[-] [email protected] 1 points 1 hour ago

District heat pumps are a thing in some parts of Europe

submitted 2 hours ago* (last edited 2 hours ago) by [email protected] to c/[email protected]

This is the first commercial-scale offshore wind power in the US. (There is a small not-commercial-scale wind farm near Block Island)

submitted 3 hours ago by [email protected] to c/[email protected]
submitted 3 hours ago by [email protected] to c/[email protected]
submitted 4 hours ago by [email protected] to c/[email protected]

Archived copies of the article archive.today ghostarchive.org

submitted 5 hours ago by [email protected] to c/[email protected]
submitted 5 hours ago by [email protected] to c/[email protected]
submitted 6 hours ago by [email protected] to c/[email protected]
[-] [email protected] 1 points 6 hours ago

Would be great, but Congress hasn't been on board with that - every Republican voted against the Inflation Reduction Act, and you can't do a non-budget thing without a 60% supermajority in the Senate, which the Democrats didn't have.

Biden is using regulation to speed up EV adoption, though the limits of the "Major Questions Doctrine" the courts invented mean that it won't get us to 100% electric.

submitted 6 hours ago by [email protected] to c/[email protected]
[-] [email protected] 4 points 7 hours ago* (last edited 7 hours ago)

That's a coal-burning power plant; nuclear ones don't need the smokestacks or coal elevators in addition to the cooling towers. You can see a typical example of such a power plant here

Edit: this looks like the Nuerath power station in Germany. Aerial view. This facility burns lignite, a low-quality coal.

[-] [email protected] 17 points 8 hours ago

Stockpiling tear gas in case people complain.

[-] [email protected] 5 points 8 hours ago* (last edited 8 hours ago)

Be really nice, but we're far from having the power to do it, and the ex post facto rule in the US constitution makes it hard to criminalize past actions.

[-] [email protected] 7 points 8 hours ago

A full phase-out won't happen in the term of any one officeholder. What we do see is the US using tools like the Inflation Reduction Act and a host of regulatory decisions to get decarbonization started.

submitted 9 hours ago by [email protected] to c/world
submitted 9 hours ago by [email protected] to c/[email protected]

submitted 9 hours ago by [email protected] to c/politics

The IPCC has a vision of what that looks like over the next few years and significant parts of that are written into the Inflation Reduction Act and recent US regulatory decisions.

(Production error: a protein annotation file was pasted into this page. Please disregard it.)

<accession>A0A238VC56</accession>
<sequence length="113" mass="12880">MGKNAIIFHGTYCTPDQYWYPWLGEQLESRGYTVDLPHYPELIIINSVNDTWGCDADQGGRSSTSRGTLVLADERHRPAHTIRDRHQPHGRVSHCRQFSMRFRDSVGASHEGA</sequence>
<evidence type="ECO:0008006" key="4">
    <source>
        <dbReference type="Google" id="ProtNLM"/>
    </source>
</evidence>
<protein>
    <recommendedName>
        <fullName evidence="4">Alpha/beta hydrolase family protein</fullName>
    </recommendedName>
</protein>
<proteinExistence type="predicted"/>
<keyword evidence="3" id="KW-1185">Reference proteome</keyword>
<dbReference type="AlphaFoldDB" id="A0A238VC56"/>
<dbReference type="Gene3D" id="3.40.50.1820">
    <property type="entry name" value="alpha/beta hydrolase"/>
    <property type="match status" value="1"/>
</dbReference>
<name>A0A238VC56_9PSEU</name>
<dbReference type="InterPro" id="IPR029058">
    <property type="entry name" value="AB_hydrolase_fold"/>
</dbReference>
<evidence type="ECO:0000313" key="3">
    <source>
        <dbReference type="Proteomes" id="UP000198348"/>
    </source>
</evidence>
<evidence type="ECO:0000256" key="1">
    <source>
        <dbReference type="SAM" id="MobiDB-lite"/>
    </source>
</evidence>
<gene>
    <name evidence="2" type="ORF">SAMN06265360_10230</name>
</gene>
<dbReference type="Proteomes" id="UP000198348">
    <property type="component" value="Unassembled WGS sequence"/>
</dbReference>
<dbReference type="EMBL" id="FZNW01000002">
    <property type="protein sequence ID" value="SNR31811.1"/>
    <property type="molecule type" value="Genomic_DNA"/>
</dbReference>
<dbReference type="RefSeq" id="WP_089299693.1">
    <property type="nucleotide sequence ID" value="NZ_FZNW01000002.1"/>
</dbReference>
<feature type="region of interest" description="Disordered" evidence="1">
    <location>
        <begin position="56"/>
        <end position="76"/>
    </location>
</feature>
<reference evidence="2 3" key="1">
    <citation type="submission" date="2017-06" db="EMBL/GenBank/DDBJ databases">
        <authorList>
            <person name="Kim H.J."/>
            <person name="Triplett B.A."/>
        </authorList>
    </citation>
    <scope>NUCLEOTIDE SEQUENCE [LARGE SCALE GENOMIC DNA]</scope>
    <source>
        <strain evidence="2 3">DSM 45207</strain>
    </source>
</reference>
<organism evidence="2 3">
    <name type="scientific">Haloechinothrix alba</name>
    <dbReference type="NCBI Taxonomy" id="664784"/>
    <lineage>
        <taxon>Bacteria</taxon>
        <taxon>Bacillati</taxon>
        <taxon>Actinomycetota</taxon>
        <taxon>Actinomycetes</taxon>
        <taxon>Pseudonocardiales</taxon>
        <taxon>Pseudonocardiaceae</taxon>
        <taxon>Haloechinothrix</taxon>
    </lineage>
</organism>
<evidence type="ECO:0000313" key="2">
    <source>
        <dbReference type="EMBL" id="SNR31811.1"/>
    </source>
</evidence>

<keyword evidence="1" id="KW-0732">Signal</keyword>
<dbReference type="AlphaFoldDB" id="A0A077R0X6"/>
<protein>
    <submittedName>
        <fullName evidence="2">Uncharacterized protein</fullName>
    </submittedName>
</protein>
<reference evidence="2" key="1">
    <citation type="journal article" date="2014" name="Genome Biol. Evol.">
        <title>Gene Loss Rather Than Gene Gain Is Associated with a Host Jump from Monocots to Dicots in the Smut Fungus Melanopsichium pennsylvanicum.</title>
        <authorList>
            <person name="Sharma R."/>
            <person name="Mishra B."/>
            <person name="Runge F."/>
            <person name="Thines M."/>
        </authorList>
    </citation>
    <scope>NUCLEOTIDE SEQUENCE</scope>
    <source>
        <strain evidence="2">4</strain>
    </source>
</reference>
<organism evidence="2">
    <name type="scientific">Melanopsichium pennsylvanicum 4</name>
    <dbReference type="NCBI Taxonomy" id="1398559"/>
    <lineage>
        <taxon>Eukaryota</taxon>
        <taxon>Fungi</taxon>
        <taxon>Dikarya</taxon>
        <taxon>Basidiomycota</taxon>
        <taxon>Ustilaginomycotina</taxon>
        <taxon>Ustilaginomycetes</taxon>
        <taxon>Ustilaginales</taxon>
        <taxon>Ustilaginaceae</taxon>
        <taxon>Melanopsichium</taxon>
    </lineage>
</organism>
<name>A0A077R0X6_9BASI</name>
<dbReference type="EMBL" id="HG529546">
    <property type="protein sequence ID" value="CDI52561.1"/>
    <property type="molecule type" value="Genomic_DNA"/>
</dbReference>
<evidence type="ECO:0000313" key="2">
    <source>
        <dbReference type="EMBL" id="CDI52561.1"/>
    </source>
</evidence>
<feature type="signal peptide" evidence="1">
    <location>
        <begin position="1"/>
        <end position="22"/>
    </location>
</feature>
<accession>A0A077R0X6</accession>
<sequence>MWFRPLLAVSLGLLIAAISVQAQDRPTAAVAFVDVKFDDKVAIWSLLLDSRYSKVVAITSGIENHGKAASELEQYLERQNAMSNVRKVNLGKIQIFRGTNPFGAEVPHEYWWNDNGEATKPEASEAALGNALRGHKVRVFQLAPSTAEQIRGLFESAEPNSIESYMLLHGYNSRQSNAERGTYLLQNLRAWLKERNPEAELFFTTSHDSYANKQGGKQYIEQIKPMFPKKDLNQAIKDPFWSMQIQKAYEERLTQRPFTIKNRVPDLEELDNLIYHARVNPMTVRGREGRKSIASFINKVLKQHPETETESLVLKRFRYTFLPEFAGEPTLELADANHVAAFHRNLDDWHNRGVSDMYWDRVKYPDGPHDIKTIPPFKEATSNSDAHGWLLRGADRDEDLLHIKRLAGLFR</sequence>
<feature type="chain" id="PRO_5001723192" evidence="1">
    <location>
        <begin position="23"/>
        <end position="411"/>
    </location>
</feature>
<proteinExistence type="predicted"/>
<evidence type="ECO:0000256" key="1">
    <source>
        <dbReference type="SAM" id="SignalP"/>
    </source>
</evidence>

submitted 11 hours ago by [email protected] to c/politics
[-] [email protected] 5 points 21 hours ago

The planned cost is $12B, with overruns coming on top of that

[-] [email protected] 17 points 1 day ago

It's probably meant to make the 6-week-bans look "reasonable"

[-] [email protected] 11 points 1 day ago

There's a famous example of how improvements in understanding of burn patterns resulted in concluding that a bunch of people were falsely convicted for arson:

Due to the extensive publicity the case received, and because the murder charge carried a potential death sentence, the prosecution hired Lentini and John DeHaan, who had coauthored a fire investigation textbook, to evaluate other theories of how the fire may have started. One possible explanation was that one of the children, playing with matches, had ignited a sofa.

Fortunately, two doors down from the Lewis’ residence was an almost identical house. Lentini and DeHaan received funds and permission to furnish that house with the same type of furniture and carpeting as in Lewis’. Then they wired the structure with sensors, lit the sofa on fire and recorded the results. Within minutes the house was an inferno, due to a flashover. A flashover occurs when a burning object generates hot combustible gasses that ignite and engulf an entire area in flames.

To the general amazement of everyone involved, Lentini and DeHaan discovered the same burn marks on the floor of the test house that prosecutors thought indicated arson. But rather than having resulted from a liquid accelerant, the marks were caused by flashover. Prosecutors quickly dropped the charges. “That case opened my eyes,” Lentini said. “There were all these rules of thumb you can find in the literature at the National Fire Academy that are just wrong.”

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